The area that is currently known as Hobson City was first known as Mooree Quarters, a predominantly black community adjacent to Oxford Alabama. At that time blacks were permitted to vote in both city and county elections. The black vote was usually the controlling factor during elections; and they soon became isolated from the City of Oxford. On August 16th, 1899 the community gained self-respect by filing a petition with the Calhoun County Probate Judge to incorporate into a separate entity.
Hobson City PhotoVoices
Curated by Professor Michelle Bachelor Robinson in collaboration with the Hobson City 9, this project is a culminating experience of a community partnership between the Town of Hobson City, Alabama and the University of Alabama [Center for Community-Based Partnerships, College of Arts and Sciences, Department of English, and Program in Composition, Rhetoric, and English Studies (CRES)]. Honoring objectives identified by community leadership, this project seeks to foster historic preservation and youth engagement. There are nine artists total, hence the title the Hobson City 9 (adapted from the Little Rock 9 and offering as a model narrative how a few young people shook up the world). The PhotoVoices project includes non-human images from the Hobson City community, along with artists’ reflections on the significance of those images within the community culture and the lives of the residents. Students working on the project include University of Alabama graduate students, Margaret Holloway and Candace Chambers and University of Louisville PhD student Khirsten Echols, and of course the youth of Hobson City including Aliyáh Ball, Zakerriah Hawkins, Jaden Massey, Tesia Nealy, and Melody Williams.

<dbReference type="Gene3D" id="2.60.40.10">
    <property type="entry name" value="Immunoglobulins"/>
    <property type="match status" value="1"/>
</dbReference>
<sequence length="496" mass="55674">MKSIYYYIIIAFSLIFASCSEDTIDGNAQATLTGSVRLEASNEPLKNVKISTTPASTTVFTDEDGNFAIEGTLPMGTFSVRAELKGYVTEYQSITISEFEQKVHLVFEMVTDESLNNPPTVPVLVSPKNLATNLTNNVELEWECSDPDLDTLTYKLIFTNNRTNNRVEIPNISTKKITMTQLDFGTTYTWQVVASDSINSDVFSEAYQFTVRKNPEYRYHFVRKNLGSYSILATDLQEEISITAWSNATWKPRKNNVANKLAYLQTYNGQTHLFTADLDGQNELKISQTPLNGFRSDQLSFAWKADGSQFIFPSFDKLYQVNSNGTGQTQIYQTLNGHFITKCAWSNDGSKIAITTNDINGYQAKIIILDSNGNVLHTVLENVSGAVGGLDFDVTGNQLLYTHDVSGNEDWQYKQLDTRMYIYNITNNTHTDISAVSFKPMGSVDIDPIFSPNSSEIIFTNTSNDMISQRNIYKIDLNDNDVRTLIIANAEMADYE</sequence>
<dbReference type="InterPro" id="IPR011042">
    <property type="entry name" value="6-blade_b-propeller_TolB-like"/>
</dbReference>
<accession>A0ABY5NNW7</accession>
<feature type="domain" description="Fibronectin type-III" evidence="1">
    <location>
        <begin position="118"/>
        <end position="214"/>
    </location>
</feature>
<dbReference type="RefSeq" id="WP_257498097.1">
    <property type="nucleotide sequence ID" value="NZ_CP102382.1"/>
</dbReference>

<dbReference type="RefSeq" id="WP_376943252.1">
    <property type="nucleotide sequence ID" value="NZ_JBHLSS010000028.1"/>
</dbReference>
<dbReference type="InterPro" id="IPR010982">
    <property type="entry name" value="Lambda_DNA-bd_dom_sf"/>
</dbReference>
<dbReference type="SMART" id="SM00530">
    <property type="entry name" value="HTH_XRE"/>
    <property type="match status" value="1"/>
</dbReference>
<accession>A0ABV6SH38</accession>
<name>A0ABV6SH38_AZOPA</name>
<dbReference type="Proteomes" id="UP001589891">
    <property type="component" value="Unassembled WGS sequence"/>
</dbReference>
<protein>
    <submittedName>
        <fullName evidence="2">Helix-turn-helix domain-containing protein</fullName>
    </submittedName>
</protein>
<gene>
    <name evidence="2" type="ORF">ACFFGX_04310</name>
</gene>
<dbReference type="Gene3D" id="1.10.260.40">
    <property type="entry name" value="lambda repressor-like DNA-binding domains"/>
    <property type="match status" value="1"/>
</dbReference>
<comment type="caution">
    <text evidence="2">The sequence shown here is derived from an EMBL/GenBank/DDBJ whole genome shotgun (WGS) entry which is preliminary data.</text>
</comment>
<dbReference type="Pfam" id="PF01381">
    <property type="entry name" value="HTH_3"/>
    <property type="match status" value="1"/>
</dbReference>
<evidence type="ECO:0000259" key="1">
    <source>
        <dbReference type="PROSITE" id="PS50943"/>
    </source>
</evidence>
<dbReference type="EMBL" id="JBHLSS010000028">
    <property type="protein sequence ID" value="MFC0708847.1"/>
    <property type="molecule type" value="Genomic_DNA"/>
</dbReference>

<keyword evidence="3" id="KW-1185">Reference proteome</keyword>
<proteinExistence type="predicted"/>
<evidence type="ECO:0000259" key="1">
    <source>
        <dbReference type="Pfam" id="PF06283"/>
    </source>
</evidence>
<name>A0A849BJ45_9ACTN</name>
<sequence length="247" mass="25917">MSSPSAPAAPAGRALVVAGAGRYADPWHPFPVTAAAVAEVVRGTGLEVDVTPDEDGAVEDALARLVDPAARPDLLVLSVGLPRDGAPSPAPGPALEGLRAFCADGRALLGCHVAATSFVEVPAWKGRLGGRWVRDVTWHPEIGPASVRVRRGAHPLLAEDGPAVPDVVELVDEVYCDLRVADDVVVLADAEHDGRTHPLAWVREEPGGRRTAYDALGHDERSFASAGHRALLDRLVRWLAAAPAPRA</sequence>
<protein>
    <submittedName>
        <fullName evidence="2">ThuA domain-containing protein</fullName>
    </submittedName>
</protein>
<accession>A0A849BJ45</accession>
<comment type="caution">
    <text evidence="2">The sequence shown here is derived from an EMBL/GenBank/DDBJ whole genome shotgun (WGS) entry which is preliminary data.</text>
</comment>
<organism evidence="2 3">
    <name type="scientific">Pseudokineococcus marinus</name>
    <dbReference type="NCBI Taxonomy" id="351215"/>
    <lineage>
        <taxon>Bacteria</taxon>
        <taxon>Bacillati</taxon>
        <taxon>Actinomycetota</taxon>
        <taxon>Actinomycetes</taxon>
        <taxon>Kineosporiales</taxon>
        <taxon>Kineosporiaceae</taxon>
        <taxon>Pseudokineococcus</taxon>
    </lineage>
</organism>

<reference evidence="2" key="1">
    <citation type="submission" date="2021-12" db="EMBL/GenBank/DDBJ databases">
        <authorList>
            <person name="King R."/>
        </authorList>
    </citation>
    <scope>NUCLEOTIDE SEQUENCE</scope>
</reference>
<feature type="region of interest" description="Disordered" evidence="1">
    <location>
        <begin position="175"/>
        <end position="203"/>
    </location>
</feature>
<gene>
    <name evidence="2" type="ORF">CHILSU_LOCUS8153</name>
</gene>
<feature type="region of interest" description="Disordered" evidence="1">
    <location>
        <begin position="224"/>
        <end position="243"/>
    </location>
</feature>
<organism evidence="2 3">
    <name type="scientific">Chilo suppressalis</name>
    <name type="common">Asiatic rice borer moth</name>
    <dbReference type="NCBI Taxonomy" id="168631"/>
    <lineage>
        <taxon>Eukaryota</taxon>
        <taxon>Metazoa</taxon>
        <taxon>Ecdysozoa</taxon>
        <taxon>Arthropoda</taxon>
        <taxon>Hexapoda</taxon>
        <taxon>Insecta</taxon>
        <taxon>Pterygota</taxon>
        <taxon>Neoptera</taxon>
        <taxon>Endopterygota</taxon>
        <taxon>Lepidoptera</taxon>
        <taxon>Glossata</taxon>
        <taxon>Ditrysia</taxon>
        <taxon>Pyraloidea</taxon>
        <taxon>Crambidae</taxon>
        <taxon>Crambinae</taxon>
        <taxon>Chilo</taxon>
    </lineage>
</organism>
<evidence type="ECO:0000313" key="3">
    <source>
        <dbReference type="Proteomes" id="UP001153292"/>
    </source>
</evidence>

Hobson City early founders had faith to believe in building a town. Now we must use that same faith to sustain Hobson City future.
– Barbara Bisby Boyd, State Representative